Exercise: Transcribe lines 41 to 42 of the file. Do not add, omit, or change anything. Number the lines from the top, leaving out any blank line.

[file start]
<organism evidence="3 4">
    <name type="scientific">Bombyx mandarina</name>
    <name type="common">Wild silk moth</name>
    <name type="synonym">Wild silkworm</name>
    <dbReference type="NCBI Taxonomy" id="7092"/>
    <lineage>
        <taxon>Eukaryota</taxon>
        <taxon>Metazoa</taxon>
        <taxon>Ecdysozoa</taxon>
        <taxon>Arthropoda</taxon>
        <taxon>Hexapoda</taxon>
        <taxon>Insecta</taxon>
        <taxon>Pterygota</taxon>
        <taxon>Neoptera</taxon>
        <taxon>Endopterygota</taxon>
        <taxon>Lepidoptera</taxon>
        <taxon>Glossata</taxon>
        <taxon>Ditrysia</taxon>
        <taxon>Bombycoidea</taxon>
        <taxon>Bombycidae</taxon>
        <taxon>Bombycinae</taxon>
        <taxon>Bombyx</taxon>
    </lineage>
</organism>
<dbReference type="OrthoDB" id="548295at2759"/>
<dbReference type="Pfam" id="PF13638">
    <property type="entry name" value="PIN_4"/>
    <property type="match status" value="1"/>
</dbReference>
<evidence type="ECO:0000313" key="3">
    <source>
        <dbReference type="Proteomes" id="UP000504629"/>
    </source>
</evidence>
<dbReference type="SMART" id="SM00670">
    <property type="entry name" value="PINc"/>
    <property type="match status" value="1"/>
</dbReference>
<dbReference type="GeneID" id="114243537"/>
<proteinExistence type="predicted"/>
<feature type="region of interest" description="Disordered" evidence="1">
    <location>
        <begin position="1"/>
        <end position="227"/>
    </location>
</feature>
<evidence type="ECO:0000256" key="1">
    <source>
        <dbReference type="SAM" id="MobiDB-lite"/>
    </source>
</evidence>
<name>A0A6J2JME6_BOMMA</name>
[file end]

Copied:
<feature type="region of interest" description="Disordered" evidence="1">
    <location>